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The Soulton Long Barrow

Collaboration between Soulton and Sacred Stones began in 2014 to revive the ancient monumental building which was expressed from the late Stone Age and into the Bronze Age by the first farmers of these islands.  

This work has revived a practive of long barrow building not seen for 5,500 years.  

The monument is a tender, modern and thoughtful place to honour loved ones by the placing of urns, as the originals were, but it is very much of the twenty first century.

It has evolved painstaking care and research alongside imagination and craft.  We have worked with:

  • senior archeologists at Cambridge University,
  • a Turner Prize Winner,
  • some of the best stone masons in the country,
  • incredible artists covering ceramics, painting stained glass, poetry, music

to revive this very special and very ancient approach to creating monuments, forging a supportive setting, and liking our shared human lives to the harmony of understanding living well in a partnership of landscape and heritage with the generations that come before and after us, and wonder and the beauty and science of the universe.  

The monument is aligned to the rising sun on midsummer’s day and the setting sun on midwinter’s day,  and these and other conscious connections between the structure and the seasons and the natural world are designed to relate visitors at the barrow to the environment of which they are part, and the story of which we are all part.

The monument is primarily for the community of families that use it, but anyone may use permissive access to visit the outside (access for the general public is on foot only from parking signed at Soulton Hall) but care should always be taken to respect the space, in particular if a placement is taking place.  The Soulton Long Barrow has actvated an inspiring amount of creativity for all kinds of artists attracted by both the requirement to create memorials and also by the power and beauty of the project -- you can find out more about this energy here



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The barrow is regularly used by faith and spiritual groups, alongside humanists  and charities for appropriate visits and events.  It is for consecrate use by everyone, please get in touch is this is something you would like to take forward.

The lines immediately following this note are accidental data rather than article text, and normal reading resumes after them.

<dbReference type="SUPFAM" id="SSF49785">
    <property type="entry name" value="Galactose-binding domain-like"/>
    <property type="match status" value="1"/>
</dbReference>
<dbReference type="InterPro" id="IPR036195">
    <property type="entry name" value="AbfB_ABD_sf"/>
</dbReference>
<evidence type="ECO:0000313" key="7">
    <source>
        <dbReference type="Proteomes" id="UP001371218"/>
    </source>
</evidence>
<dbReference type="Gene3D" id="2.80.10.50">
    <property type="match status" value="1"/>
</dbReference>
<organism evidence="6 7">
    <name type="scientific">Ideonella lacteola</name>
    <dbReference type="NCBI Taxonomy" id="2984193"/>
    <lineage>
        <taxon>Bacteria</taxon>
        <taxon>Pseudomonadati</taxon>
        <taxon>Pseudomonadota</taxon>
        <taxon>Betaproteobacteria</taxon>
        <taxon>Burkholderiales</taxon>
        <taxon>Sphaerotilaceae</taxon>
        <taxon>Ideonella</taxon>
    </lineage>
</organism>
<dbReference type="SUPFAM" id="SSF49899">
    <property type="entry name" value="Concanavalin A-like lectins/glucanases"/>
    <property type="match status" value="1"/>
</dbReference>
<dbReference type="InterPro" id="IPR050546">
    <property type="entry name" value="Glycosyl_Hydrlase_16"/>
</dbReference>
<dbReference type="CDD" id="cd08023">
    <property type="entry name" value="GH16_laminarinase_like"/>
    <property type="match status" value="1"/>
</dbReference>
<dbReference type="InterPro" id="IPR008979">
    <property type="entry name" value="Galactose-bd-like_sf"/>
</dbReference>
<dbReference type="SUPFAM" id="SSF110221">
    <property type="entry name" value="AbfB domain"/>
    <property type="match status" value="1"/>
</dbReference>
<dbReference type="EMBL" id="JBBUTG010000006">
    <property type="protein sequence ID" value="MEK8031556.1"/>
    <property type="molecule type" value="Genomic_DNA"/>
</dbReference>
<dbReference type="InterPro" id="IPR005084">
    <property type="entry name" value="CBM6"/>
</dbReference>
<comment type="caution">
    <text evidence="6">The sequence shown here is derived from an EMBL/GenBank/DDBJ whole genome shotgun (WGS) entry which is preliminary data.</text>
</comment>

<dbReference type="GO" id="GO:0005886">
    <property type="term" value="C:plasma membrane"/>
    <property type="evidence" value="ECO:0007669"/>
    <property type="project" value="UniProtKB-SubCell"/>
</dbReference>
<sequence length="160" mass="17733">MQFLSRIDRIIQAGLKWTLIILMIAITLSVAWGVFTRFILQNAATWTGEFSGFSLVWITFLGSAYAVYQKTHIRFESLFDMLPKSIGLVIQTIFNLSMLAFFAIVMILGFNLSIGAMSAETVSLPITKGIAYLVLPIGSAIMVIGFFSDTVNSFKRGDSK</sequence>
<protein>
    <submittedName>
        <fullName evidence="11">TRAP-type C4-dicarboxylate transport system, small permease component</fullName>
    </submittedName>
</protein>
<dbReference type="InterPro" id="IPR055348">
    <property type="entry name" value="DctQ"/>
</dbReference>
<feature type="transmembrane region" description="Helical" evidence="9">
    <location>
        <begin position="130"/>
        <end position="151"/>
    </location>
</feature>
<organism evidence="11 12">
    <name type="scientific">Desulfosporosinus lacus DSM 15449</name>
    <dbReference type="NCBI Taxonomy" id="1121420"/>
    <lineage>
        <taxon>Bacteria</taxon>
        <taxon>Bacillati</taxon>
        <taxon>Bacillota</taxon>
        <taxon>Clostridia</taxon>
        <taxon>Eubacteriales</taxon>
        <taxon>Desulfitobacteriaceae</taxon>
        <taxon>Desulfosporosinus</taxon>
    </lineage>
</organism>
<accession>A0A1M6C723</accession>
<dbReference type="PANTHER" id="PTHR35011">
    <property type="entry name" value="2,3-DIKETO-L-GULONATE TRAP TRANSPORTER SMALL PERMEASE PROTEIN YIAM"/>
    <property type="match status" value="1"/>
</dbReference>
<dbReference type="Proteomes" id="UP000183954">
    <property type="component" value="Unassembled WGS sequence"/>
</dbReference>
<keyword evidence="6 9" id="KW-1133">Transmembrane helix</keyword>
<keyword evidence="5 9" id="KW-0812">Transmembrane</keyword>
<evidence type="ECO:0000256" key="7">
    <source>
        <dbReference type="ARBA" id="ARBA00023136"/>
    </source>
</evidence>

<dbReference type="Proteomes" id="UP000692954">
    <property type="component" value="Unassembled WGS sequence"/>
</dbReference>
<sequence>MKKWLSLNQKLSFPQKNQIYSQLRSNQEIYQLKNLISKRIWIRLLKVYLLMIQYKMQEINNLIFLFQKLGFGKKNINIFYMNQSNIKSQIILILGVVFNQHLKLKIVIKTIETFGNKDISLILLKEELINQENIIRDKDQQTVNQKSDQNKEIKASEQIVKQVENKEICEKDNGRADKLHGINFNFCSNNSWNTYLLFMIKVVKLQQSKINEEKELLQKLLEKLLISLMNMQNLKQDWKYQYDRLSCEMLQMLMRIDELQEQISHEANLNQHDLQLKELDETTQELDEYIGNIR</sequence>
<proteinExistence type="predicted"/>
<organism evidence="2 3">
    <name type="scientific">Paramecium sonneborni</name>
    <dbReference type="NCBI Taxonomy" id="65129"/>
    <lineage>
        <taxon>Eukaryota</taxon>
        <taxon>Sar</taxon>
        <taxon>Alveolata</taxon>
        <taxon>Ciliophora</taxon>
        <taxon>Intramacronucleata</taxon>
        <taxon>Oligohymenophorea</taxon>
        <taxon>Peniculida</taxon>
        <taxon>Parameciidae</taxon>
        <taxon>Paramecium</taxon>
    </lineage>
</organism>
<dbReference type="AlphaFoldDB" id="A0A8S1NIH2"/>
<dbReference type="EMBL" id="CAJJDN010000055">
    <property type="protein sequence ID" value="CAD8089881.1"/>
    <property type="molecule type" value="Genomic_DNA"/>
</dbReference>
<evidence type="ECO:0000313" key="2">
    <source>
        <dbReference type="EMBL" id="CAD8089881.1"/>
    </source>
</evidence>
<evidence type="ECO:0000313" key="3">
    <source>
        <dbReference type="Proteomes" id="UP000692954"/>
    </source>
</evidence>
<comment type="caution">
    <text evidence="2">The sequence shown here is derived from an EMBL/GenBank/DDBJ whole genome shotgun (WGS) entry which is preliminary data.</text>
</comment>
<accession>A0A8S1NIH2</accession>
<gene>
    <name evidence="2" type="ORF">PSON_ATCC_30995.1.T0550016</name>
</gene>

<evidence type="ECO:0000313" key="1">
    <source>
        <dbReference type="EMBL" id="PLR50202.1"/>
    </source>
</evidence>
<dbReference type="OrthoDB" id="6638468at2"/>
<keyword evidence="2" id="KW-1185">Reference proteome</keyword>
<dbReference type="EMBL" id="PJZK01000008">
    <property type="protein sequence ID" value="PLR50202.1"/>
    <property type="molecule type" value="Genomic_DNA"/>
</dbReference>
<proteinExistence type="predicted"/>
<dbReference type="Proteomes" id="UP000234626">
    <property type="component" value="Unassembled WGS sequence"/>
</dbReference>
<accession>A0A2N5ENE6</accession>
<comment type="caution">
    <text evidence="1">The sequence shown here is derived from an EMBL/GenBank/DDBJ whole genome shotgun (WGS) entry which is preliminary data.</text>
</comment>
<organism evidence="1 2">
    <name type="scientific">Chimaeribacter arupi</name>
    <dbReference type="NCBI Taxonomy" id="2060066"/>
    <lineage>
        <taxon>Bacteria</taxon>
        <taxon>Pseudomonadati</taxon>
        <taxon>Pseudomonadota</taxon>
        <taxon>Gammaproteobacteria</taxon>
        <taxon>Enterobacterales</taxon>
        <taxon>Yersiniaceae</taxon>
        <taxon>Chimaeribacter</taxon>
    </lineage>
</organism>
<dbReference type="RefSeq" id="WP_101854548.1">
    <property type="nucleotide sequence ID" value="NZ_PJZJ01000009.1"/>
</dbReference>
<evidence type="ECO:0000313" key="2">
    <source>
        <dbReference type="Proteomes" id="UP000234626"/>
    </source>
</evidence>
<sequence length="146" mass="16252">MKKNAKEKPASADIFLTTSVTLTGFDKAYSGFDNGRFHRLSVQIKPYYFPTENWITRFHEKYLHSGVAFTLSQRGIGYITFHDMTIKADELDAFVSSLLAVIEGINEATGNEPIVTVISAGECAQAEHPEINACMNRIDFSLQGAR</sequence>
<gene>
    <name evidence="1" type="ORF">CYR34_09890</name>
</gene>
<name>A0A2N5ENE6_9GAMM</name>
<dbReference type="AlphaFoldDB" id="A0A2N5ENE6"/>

Anyone wishing to reserve niches in the barrow should contact the dedicated Sacred Stones team for this monument directly, and you can reach Bev or Toby for more infomation by the following methods:

Open days at the barrow are advised on our own home page under events.  

Taking its inspiration from the dawn of farming and architecture in the Neolithic, this pioneering monument is a focus for honouring loved ones, for contemplation, for celebration, for wonder, and for supporting community and each other. 

The active Facebook page in particular may be of interst, as will be the hashtag #soultonlongbarrow on instagram.


Modern Henge 

In spring 2020, as the completion of this monument came in to sight, we were pleased to report plans to build a modern henge.  This project is a collaboration with physisists from Oxford University. 

The announcement can be found here.  We will share more about it as this develops. 


Support for COVID 19 bereavements

We have agreed a temporary change of policy about use of the Barrow to assist families affected by a loss the Coronavirus Restrictions, learn more here.


"It took years to find the Right Place" -- Diana talks about what the barrow means to her:


Countryfile Visit


Shropshire Barrow

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"oh my word. It’s so calming" -- Matt Baker

"It takes your breath away, litteraly. It’s sort of magical" -- Ellie Harrison

Learn more about their visit to the barrow here

Countryfile Visit


News Coverage 

David Gregory-Kumar came that day we raised the standing stones and began the project.  


Guardain Artilce 

Oliver Wainrwright, Architecture & Design Critic for the Guardain visited the barrow and had these reflections.

BBC Coverage 

BBC Midlands visied as construction on the first chamber neared completion,


Prof Marie Louise Stig Sørensen Professor of Archaeology at Cambridge University discusses the themes and inspirations of the barrow with Tim Ashton. 



You may find this essay written for LMH, Oxford University a useful insight into the project's inspirations and values. 


Sacred Stones

This project is a collaboration with Sacred Stones


Star shining bright over the Soulton long barrow. A final resting place and a beautiful place to mark the celebration of life.

A post shared by Adam George (@adam_george_photography) on

01939 232786
Soulton Hall, Soulton, Nr. Wem, Shrewsbury, Shropshire, SY4 5RS